Building a stronger antiwar movement isn’t simply about reaching “beer-drinking rednecks from Tennessee or pot smokin’ hippies from Oregon,” as Joshua Frank puts it, but building solidarity with others in their struggles and furthering the kind of politics that makes our side stronger.

That can’t be accomplished by sidestepping ideas used to divide people, like racism, sexism and homophobia. Any progressive movement that hopes to grow, whatever the issue, needs to take on such arguments directly whenever they arise.

Unfortunately, when Sherry Wolf of the International Socialist Review argued for confronting Paul’s bigotry in a recent piece on CounterPunch, she was painted as a “sectarian” — a word that’s typically reserved for vilifying the socialist left.

Opposing right-wing ideas that make any movement weaker isn’t “sectarian.” It’s basic solidarity. The proudest moments in the history of the U.S. left are bound up with struggles to defend the principles of solidarity, by any means necessary. It’s a sign of the disorientation of the left today that such ideas can be looked upon so cynically.

This isn’t, as Goff and Frank suggest, an argument for having a checklist of political requirements for someone to be involved in the antiwar movement. If Paul wants to bring a blimp to the next antiwar protest, I don’t really care.

But it is an argument for rejecting a candidate who doesn’t believe in what you believe in. We say it about the Democrats — and we should it all the more loudly about a reactionary like Ron Paul, even if he does oppose the war.

Elizabeth Schulte is a correspondent for Socialist Worker, where this article first appeared. Read other articles by Elizabeth, or visit Elizabeth's website.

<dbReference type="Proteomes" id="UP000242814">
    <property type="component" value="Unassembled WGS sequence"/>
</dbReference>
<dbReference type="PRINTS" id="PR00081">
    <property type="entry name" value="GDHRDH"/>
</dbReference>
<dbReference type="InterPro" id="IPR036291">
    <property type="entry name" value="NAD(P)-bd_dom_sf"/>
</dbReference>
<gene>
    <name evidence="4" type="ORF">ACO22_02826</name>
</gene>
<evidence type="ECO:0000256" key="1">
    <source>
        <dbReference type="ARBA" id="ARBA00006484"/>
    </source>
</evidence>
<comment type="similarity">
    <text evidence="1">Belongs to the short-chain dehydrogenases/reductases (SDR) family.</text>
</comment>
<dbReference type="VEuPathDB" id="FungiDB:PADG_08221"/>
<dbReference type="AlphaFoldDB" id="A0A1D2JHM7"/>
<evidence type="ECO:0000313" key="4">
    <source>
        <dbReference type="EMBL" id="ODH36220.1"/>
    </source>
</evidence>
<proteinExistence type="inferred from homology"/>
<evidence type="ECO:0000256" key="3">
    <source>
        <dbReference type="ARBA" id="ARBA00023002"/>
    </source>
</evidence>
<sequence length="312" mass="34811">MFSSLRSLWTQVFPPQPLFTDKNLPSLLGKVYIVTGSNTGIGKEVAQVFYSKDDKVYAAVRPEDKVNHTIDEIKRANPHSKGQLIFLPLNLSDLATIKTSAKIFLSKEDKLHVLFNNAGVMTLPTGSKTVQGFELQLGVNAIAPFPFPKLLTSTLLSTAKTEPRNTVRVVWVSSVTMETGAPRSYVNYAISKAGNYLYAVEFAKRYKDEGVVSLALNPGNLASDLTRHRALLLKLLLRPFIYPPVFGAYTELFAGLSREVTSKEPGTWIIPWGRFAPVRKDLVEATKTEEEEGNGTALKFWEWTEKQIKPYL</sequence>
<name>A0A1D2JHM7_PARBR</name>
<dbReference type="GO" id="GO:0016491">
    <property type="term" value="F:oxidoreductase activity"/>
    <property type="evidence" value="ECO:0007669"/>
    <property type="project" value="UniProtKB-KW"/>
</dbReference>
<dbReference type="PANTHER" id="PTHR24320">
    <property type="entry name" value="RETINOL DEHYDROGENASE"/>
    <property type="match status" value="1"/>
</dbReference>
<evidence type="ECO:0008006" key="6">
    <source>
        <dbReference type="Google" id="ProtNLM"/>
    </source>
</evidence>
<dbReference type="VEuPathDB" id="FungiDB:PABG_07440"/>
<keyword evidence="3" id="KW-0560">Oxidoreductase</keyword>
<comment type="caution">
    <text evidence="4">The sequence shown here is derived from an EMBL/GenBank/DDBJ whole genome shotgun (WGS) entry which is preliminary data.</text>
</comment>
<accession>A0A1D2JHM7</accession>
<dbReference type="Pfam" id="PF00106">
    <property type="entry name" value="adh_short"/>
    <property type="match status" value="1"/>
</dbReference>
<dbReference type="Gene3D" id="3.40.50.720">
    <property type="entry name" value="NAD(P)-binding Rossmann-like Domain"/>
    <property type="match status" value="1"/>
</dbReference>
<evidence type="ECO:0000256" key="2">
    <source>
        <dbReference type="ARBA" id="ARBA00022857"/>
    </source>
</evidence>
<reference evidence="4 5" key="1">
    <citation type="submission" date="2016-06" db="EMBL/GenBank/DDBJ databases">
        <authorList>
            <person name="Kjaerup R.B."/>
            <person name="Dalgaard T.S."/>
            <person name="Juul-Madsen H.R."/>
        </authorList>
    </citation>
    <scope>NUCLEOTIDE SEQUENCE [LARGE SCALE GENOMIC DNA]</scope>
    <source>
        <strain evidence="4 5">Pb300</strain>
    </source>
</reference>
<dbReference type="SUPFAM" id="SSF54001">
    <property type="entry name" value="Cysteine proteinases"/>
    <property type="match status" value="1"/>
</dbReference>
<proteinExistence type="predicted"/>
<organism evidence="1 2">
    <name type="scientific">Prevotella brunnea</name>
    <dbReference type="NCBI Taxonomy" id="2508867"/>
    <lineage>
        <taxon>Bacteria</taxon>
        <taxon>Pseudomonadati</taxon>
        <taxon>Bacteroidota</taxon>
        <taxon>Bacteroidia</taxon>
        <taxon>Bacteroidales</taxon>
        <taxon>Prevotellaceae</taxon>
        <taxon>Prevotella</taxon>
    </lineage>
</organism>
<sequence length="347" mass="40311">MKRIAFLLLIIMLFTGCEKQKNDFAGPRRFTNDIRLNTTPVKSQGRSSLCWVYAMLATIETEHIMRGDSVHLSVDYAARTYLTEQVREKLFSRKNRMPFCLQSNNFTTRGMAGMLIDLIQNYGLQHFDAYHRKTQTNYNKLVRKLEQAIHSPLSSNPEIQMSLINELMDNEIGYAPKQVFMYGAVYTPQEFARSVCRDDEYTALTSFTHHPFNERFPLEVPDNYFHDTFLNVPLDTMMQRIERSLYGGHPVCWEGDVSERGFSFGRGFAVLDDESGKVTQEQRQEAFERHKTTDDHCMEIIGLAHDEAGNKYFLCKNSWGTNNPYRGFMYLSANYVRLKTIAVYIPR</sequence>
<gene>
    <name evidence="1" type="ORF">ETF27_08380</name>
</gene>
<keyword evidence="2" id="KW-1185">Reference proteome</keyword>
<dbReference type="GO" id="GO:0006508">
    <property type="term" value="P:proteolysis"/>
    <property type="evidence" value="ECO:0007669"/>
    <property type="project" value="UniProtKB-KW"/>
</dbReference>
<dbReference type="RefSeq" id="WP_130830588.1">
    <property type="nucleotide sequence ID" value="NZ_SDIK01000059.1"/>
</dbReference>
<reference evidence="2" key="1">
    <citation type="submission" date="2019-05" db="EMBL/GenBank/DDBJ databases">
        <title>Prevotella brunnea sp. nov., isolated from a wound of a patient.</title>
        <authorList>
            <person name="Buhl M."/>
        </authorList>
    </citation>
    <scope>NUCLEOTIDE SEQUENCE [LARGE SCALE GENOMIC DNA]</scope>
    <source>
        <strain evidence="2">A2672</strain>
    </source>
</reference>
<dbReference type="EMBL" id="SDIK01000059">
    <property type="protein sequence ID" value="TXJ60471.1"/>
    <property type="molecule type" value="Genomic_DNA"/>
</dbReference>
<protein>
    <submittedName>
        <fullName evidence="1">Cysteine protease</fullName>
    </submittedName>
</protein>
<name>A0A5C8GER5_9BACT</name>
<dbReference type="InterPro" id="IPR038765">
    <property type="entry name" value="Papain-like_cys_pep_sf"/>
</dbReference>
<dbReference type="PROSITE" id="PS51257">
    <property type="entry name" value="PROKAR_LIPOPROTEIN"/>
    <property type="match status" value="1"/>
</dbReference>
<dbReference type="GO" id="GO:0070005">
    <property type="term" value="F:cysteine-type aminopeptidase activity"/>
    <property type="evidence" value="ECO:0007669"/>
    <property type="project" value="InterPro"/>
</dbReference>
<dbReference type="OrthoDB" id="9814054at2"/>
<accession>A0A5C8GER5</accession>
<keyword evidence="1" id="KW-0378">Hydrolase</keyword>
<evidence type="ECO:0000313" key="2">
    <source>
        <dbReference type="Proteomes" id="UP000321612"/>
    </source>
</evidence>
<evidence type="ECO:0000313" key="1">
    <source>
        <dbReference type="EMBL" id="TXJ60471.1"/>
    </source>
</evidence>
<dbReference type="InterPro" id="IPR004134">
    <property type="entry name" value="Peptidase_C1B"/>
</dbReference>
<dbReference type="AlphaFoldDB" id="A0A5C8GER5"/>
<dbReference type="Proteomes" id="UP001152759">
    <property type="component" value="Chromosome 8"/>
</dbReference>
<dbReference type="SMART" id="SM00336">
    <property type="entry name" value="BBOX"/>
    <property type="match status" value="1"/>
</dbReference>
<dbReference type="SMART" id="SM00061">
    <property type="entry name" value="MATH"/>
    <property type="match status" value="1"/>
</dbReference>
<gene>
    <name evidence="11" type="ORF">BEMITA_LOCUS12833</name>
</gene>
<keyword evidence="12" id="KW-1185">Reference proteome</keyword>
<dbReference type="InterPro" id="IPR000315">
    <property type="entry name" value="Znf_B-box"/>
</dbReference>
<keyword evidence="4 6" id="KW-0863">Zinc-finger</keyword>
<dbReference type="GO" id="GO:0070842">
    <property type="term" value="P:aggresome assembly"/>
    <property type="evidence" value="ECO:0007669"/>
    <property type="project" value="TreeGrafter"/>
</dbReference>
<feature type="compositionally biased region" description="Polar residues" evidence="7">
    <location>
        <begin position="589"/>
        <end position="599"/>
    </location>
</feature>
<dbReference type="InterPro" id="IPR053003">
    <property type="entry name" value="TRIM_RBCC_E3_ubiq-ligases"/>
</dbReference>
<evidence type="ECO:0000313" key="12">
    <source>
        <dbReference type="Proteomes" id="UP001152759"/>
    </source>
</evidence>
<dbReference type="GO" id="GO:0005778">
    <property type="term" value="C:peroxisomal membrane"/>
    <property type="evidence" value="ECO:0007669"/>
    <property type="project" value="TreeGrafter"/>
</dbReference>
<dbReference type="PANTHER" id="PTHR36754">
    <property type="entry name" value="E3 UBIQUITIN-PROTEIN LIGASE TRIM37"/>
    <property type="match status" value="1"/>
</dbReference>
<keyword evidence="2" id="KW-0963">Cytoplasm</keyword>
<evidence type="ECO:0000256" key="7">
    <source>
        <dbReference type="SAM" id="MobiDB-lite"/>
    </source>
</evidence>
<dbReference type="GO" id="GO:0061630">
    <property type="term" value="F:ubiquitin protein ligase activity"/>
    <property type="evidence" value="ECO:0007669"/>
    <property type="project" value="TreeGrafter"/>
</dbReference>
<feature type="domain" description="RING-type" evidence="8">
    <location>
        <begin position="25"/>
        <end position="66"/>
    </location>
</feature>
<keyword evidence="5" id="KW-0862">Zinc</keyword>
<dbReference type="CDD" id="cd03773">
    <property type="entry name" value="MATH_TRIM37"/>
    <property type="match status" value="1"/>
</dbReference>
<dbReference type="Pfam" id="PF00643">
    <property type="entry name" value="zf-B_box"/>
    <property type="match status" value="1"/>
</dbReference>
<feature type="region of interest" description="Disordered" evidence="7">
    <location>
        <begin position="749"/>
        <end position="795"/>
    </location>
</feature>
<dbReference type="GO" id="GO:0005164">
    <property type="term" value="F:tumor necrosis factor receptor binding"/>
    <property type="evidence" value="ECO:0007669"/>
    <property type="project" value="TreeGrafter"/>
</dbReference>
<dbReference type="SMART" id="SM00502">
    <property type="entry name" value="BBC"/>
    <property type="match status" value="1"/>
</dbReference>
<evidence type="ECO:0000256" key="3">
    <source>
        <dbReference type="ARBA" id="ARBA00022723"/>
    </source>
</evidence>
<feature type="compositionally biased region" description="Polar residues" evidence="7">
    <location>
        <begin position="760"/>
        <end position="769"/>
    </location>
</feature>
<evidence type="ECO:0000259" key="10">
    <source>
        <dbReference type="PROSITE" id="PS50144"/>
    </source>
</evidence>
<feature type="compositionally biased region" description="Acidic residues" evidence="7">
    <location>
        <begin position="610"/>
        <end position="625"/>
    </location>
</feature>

32 comments on this article so far ...

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  1. lorena redbrook said on January 9th, 2008 at 11:40am #

    It would seem that Elizabeth Shulte is the one who is out of tune with what America wants and not Ron Paul. As an educator I can tell you that a great many of us would like to see the national Dept. of Education abolished. Education should be a local thing. To a one most teachers abhore the “No child left behind” which is hogtieing school systems nationwide. Few Americans are against “Immigrant rights”, but a vast majority of American citizens are vehemently opposed to granting undeserved “rights” to Illegal Aliens who scoff at our laws. A majority of Americans are also opposed to “Gay marriage”. Ron Paul is personally opposed to abortion having devoted his life to delivering babies, ie. bringing lives into this world. However, he said that is something that should be relegated to the states. How can Ron Paul be considered a ‘reactionary” when all he asks for is to respect our Constitution. I am thankful that those who think like Miss Shulte are a tiny minority of non-thinkers in our nation. It is time for the majority to be heard.

  2. Anthony Kennerson said on January 9th, 2008 at 11:42am #

    Thank you, Elizabeth, for writing this.

    I find it simply shocking and appalling that any progressive worth his/her salt would even consider Ron Paul as anything other than a right-wing crank masquarding as a “anti-war” candidate….especially considering that women and people of color should be the foundation of any independent Left popular movement to begin with.